Harrison Middleton University
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Tag: Man

We’re excited that you’ve joined the conversation! At HMU, we want to continue the great authors’ conversations in a contemporary context, and this blog will help us do that. We look back to Aristotle and the early philosophers who used reason and discourse to gain wisdom and now we endeavor to do the same every day.

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December 15, 2023

Thanks to Alissa Simon, HMU Tutor, for today’s post.

Apollonius of Rhodes fleshed out the story of Jason and Medea in The Voyage of the Argo. It describes a love story within a tale already full of adventure. More than a few things strike me as interesting about this work, such as the ship itself which creates a safe space for this rowdy band of heroes.

 » Read more about: The Voyage of the Argo  »

August 18, 2023

Thanks to Alissa Simon, HMU Tutor, for today’s post.

Harrison Middleton University hosts regularly scheduled discussions for the public as well as students. Open to anyone interested in intellectual discussion, short, easily digestible readings are provided electronically. If you’re interested in more information, reach me at as****@hm*.edu.

Our most recent Quarterly Discussion focused on Thomas Nagel’s article “What Is It Like to Be a Bat?” and the first section of David Hume’s Treatise on Human Nature.

 » Read more about: Nagel and Hume on Consciousness  »

January 13, 2023

Thanks to Alissa Simon, HMU Tutor, for today’s post.

Readers of Euripides might suspect that he disliked gods and heroes. For example, The Bacchae makes Dionysus appear like a megalomaniac. Hippolytus presents Aphrodite as a ruthless gamer. And in Heracles, the great hero returns from war only to brutally murder his family. Even many of Euripides’ contemporaries disliked his violence,

 » Read more about: The Cyclops by Euripides  »

September 2, 2022

Thanks to Alissa Simon, HMU Tutor, for today’s post.

Years ago, under the pressures of student life, I read the full volume of Plutarch’s Lives of the Noble Grecians and Romans (often referred to as Parallel Lives). Honestly, I was dreading it because I harbored assumptions about some of these ancient texts. (And we all know what a mistake it is to assume anything.) At that time,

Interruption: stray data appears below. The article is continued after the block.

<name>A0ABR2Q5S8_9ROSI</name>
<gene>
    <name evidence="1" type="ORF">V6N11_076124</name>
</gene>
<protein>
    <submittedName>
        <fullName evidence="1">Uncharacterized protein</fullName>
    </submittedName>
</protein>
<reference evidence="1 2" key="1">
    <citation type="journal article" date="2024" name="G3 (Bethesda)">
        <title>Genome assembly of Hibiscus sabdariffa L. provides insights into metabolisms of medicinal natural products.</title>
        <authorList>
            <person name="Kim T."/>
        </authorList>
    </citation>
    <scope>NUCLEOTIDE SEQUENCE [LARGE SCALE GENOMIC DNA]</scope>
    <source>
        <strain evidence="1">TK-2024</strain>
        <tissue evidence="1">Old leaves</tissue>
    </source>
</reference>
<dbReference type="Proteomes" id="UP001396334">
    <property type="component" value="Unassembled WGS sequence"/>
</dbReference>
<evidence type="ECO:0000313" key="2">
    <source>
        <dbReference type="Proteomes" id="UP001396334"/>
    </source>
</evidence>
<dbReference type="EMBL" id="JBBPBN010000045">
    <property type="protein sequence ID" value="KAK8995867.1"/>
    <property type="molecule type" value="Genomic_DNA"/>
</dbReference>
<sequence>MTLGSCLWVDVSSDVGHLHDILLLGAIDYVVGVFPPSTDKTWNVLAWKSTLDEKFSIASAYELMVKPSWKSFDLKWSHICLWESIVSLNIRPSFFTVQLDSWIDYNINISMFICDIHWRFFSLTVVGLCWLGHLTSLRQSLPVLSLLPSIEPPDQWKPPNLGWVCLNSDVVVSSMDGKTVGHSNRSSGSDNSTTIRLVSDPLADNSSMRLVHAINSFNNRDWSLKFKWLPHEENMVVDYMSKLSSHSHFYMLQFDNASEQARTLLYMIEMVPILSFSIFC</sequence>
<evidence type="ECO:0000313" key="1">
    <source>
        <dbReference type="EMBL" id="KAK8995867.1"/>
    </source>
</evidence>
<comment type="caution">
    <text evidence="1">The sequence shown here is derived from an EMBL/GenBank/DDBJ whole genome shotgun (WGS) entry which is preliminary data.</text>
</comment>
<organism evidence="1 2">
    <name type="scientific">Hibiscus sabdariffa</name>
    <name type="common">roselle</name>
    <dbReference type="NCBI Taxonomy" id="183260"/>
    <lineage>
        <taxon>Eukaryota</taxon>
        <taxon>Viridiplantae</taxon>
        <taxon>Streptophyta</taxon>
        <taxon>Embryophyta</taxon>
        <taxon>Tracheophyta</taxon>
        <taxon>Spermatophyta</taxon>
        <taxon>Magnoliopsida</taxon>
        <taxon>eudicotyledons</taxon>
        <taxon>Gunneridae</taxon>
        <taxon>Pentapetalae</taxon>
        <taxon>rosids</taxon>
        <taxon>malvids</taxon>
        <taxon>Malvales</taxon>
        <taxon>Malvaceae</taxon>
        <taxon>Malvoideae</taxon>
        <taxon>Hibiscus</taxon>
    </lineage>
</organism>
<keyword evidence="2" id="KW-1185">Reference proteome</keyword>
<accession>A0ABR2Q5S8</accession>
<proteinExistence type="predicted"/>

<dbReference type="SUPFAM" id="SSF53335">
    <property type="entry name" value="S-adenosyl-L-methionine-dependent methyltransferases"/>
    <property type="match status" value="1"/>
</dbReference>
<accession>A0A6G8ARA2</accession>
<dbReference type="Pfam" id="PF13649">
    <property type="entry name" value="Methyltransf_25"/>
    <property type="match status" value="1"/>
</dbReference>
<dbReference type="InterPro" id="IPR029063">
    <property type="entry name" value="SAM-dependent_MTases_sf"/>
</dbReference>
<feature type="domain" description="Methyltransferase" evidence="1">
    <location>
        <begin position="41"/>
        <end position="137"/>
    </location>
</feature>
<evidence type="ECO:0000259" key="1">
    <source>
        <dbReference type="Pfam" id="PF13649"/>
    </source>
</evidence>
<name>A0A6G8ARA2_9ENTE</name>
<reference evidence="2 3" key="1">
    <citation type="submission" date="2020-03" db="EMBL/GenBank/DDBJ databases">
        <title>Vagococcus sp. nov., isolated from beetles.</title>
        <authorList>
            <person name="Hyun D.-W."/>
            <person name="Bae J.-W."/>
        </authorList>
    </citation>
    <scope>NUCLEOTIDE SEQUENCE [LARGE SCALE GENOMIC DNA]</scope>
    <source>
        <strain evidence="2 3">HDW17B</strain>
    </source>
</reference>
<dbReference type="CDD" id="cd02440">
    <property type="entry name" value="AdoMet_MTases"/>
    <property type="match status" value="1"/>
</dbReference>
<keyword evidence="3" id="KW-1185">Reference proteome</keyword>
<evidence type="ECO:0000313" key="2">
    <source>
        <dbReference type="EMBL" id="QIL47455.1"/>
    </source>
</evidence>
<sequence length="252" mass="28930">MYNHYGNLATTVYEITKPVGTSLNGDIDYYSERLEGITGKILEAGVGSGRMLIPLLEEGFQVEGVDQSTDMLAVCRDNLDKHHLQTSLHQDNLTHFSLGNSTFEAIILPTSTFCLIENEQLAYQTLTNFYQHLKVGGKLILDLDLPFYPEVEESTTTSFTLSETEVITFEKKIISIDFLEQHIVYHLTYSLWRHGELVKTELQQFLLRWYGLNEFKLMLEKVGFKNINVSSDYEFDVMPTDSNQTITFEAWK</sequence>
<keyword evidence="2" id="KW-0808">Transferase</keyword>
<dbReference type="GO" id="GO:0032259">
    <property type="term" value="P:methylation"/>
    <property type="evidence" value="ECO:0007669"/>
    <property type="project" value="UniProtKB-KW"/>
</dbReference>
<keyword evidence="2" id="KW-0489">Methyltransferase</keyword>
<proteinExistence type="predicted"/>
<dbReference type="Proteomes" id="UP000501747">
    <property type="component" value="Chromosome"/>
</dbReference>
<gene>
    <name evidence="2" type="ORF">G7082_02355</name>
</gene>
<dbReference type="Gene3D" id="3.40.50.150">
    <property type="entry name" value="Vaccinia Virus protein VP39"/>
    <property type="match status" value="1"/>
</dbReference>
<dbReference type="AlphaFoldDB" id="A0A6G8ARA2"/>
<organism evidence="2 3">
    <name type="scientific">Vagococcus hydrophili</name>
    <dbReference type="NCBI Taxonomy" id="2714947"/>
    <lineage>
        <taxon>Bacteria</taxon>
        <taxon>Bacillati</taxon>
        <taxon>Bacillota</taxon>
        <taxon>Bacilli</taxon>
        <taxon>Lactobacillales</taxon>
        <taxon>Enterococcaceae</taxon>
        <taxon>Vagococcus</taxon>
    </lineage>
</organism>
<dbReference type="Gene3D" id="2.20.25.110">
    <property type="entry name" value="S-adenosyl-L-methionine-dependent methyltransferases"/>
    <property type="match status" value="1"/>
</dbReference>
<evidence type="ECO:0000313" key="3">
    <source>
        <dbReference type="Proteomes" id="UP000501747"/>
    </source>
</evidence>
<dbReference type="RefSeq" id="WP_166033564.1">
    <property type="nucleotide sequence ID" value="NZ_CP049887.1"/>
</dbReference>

» Read more about: Plutarch Is My Favorite  »

Friday, May 6, 2022

Thanks to David Kirichenko, a 2022 Fellow in Ideas recipient, for today’s post.

Understanding your place in the universe is difficult. It requires facing, and then transcending, your deepest concerns, with death as one of our core fears. One day you will die. Everyone you know and love will die. All of us began aging from the day we were born, and death does not wait at the end of life’s road – it is with us throughout life’s journey.

 » Read more about: The Art of Meditating on Mortality  »

April 8, 2022

Thanks to Alissa Simon, HMU Tutor, for today’s post.

I spent the past few months investigating Artificial Intelligence (AI). Though it resides far outside of my educational background, AI actually affects nearly every field. More importantly, however, is how little understood it is. I have asked numerous people to define it, but in response I get a handful of vague answers. Encyclopedia Britannica says that it is “the ability of a digital computer or computer-controlled robot to perform tasks commonly associated with intelligent beings.” It often includes thought processes such as reasoning,

 » Read more about: Artificial Intelligence  »

March 11, 2022

Thanks to Alissa Simon, HMU Tutor, for today’s post.

Last week marked the end of HMU’s Winter Film Series. I cannot express how much I love this series. If you were unable to join us, never fear, we will host another film series next winter. In the meantime, the following thoughts resulted from this wonderful discussion.

As usual, leader Gary Schoepfel opened discussion with some quotations focused on the idea of Truth.

 » Read more about: Rosencrantz and Guildenstern Are Dead, Film Discussion  »

August 13, 2021

Thanks to Alissa Simon, HMU Tutor, for today’s post.

“Witchery works to scare people, to make them fear growth. But it [growth] has always been necessary, and more than ever now, it is. Otherwise we won’t make it. We won’t survive. That’s what the witchery is counting on: that we will cling to the ceremonies the way they were, and then their power will triumph, and the people will be no more.” –

 » Read more about: The Bacchae  »

November 6, 2020

Thanks to Alissa Simon, HMU Tutor, for today’s post.

The Social Contract has been on my mind a lot lately. Of course, elections and coronavirus and all of the current stresses on society have been on my mind, and they often circle me back into what it means to exist in a community at all. What is the sort of contract that I have with fellow citizens?

 » Read more about: The Social Contract  »

September 18, 2020

Thanks to Dean Coslovi, a 2020 HMU Fellow in Ideas, for today’s post.

You must wish to consume yourself in your own flame: how could you wish to become new unless you had first become ashes! – Thus Spoke Zarathustra, Friedrich Nietzsche

In Thus Spoke Zarathustra, Friedrich Nietzsche’s enlightened sage, “Zarathustra”, declares that there are “three metamorphoses” of the human spirit: the camel,

 » Read more about: The Overman, The Child, and Oskar Schindler  »

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